203 reviews2 followers
March 11, 2021
I found this book a gem among so many investment books out there. The authors have simplified the key things to look out for, as well as covered the more advanced topics such as options, shorting and margin trading.

If you have to zoom in on the key, read the chapters on the Five Tenets to Everlasting Investing. That would set you up to understand their approach.

Highly recommended read for everyone into investing, no matter what stage of your journey you're at.
Profile Image for VanessaRC.
27 reviews
December 20, 2021
A lot of these types of books have clear bias towards an investment path/methodology or approach. While it's clear how the writers of the book choose to invest, it gives you really good tools for a better understanding when choosing any type of investment for yourself. I value that, I want to have the knowledge this book offers, and the opinions as secondary material, and it's exactly what I got.
I am keeping it close.
918 reviews6 followers
September 25, 2017
This is a good book for investors who are starting out in their investment journey. Since i'm not in that demographic I did not find it too useful. Also, if you are looking for specific stock picks you are going to be disappointed. The tools are there. Apply them and you can build a good investment portfolio.
53 reviews1 follower
December 11, 2017
This is the one book that anyone who wants to start investing should read first. Written for investors of all levels, from novices who know nothing, to the advanced who want to improve. The first edition of this book back in the 1990's set me on the course for a successful financial life, and this new edition brings everything up to date.
Profile Image for Diko Raditya.
13 reviews1 follower
December 27, 2020
Sometimes being a fool is better than being a wise. This book will cover many type of investment, from safer one like mutual and index fund, to the riskier one like shorting stock, and stock option. And it will tell you the reason to and not to go for it, with easy example to follow. Definitely a must read for new investor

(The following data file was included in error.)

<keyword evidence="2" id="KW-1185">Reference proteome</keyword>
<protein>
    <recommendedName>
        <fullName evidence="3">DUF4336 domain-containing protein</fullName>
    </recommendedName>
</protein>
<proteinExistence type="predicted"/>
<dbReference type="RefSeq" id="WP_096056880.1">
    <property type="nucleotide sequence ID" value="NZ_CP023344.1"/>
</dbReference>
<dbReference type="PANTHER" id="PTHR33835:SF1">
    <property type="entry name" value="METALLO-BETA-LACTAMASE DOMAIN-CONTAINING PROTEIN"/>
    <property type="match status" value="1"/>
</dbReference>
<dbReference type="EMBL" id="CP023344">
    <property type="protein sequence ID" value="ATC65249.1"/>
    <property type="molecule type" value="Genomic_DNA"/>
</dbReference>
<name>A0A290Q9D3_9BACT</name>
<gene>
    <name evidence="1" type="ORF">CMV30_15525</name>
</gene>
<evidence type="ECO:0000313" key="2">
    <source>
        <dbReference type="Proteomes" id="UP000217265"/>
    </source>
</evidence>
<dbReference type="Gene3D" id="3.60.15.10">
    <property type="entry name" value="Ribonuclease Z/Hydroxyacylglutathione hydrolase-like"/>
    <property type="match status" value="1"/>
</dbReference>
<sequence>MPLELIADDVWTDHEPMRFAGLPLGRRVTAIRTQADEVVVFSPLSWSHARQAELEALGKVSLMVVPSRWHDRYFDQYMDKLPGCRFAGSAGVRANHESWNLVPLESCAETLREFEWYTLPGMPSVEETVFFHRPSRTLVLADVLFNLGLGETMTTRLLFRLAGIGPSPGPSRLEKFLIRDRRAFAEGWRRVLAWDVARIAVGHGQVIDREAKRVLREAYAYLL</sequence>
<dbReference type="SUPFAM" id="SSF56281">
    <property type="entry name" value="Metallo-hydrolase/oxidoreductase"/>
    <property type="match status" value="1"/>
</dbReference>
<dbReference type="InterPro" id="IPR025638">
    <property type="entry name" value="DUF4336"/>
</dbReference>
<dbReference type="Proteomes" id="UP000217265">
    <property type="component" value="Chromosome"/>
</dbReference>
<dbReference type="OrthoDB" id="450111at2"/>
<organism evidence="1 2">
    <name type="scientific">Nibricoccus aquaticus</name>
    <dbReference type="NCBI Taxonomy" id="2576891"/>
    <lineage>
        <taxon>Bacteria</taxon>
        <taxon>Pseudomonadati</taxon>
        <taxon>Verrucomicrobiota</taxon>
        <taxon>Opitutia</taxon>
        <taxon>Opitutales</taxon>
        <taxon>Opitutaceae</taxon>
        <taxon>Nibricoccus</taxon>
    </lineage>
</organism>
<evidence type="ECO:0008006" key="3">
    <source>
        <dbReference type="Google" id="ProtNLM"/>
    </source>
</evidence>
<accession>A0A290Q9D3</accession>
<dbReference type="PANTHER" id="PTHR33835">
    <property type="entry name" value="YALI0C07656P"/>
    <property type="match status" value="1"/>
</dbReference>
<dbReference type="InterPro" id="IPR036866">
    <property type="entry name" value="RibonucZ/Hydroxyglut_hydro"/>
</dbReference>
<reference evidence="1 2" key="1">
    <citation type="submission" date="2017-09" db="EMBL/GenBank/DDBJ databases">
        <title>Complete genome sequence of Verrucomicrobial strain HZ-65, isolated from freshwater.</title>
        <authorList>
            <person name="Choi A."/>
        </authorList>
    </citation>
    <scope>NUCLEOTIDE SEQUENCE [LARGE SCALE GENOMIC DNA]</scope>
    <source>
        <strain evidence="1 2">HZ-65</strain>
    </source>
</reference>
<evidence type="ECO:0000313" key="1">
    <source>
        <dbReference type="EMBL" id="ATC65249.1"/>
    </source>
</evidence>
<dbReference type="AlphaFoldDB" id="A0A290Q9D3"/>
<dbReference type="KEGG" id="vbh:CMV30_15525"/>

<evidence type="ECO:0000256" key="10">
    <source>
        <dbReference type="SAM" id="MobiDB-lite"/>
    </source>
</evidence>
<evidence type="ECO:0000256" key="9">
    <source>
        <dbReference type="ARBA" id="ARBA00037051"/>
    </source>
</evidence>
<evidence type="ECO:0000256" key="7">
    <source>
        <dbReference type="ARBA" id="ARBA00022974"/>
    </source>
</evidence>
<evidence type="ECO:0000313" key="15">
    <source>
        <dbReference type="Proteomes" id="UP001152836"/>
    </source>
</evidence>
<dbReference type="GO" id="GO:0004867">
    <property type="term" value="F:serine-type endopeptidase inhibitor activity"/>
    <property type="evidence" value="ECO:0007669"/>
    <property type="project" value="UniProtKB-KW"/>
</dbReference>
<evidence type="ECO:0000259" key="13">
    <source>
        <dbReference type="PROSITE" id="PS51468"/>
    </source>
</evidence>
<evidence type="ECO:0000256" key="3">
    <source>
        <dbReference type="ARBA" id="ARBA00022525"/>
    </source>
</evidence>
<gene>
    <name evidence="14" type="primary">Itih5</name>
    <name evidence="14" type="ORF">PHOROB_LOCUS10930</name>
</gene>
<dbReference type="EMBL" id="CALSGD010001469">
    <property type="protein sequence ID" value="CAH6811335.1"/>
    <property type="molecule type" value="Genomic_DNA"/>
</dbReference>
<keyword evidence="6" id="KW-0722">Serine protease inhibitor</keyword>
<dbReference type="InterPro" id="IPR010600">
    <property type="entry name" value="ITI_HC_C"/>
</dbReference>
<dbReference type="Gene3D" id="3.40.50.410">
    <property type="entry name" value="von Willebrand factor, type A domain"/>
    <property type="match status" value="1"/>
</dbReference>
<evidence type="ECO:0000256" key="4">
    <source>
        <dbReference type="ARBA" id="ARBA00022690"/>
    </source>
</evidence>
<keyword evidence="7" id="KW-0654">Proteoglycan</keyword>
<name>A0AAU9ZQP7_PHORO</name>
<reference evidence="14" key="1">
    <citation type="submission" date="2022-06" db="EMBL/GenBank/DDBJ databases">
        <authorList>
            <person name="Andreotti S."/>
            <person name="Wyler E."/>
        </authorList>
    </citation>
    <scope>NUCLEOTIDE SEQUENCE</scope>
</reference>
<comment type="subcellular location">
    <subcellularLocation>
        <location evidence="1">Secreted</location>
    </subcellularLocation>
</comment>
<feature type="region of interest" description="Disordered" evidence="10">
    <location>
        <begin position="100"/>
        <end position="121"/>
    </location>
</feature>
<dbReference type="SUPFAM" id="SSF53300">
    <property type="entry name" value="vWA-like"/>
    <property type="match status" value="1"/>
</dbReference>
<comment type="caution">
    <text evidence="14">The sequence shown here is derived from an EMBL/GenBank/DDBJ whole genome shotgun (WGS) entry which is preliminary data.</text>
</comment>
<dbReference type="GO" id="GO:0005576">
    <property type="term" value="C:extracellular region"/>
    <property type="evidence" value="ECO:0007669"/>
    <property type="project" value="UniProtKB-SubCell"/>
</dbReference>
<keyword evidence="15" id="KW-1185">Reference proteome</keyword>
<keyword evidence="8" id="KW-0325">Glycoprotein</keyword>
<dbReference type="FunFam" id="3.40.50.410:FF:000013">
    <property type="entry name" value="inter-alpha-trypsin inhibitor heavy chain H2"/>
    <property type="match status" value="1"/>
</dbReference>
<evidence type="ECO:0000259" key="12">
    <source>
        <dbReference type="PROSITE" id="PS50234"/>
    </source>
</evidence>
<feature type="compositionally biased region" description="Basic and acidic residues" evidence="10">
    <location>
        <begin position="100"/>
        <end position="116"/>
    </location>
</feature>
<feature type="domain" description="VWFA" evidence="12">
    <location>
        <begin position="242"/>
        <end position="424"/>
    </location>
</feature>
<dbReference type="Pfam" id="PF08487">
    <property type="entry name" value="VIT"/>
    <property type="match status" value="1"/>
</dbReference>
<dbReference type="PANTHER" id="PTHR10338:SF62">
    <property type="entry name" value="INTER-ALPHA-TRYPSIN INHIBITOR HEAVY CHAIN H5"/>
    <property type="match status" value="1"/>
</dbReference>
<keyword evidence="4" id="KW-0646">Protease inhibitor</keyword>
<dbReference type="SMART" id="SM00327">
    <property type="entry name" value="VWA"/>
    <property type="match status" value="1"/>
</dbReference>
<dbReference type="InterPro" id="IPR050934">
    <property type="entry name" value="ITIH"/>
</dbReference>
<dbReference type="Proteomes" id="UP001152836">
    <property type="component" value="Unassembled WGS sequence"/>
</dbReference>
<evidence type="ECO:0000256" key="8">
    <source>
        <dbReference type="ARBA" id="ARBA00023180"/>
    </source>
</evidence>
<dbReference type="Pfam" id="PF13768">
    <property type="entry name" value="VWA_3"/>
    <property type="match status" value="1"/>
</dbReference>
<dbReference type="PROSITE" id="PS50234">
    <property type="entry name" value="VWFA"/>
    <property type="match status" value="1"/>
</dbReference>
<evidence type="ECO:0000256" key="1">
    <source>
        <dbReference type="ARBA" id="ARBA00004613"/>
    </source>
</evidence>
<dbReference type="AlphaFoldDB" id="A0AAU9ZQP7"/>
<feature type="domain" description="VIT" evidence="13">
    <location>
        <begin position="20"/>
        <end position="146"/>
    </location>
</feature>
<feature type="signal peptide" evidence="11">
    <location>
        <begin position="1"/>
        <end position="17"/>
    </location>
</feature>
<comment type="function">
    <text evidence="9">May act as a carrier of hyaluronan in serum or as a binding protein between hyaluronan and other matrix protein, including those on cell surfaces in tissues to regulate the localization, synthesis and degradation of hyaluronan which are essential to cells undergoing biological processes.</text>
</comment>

Profile Image for Rick.
166 reviews3 followers
February 21, 2021
Small investors basically have two good choices: invest in low cost index funds, or use simple strategies that bring you advantages that investment funds can't use. This book clearly and simply explains both. I'd like them to write a book with more detail, but I suppose that's why they have a huge web presence and a bunch of subscription services.
Profile Image for Ryan.
1 review1 follower
April 29, 2021
For someone financially illiterate like me, this book taught me so much. I’d say it teaches the basics and gives some tips and strategies on how to invest. Explains everything simply, even the math stuff which was good. Tough to pick up because it’s finance.. blah, but once you commit it’s actually easy to read and witty
84 reviews43 followers
June 27, 2022
First published in 1996 (re-pub 2017), all lessons shared and explained in this book remain valid in markets even today. Successfully investing in small caps remains one of the most difficult achievements for even the most savvy investors. They have explained their approach to small-caps investing which I have particularly liked.
Profile Image for Michael.
1,034 reviews2 followers
December 24, 2017
Full of great information. A very informative read. This was the first Motley Fool Guide
I and read and I enjoyed it very much. Well written and easy to understand. I won this book in a GoodReads Giveaway.
3 reviews
February 29, 2020
Nice book, the author talks in detail about his/her approach while assessing businesses , Focussing on certain aspects of daunting financial statements and the reasons for it - this is certainly a handy tool in any investors arsenal.
Profile Image for Daryl Henry.
94 reviews
July 16, 2021
A good, common sense book that provides a framework on how to think about the stock market.

It’s encouraging to think that average people can beat the s&p 500 with the right strategy and discipline
Profile Image for Dann.
337 reviews8 followers
August 14, 2021
Great investing advice, but somewhat childish writing (which I realize is sort of on brand for the Fool, but gets annoying by the end of the book). Definitely could have been presented as 10–12 bulleted lists that could be read in 30 minutes. Definitely best for investors new to the game.
Profile Image for Love Allman.
1 review
December 14, 2017
I received this book in the giveaways and it arrived lightning fast. Thank you. I have not read this book because I am not an investor. I am giving it as a gift. Thank you very much!!
Profile Image for Susan Csoke.
506 reviews10 followers
December 18, 2017
This revised and updated third edition is loaded with all the information that is needed to be a successful investor. Thank you Goodreads for this free book!!!!!
Displaying 1 - 30 of 45 reviews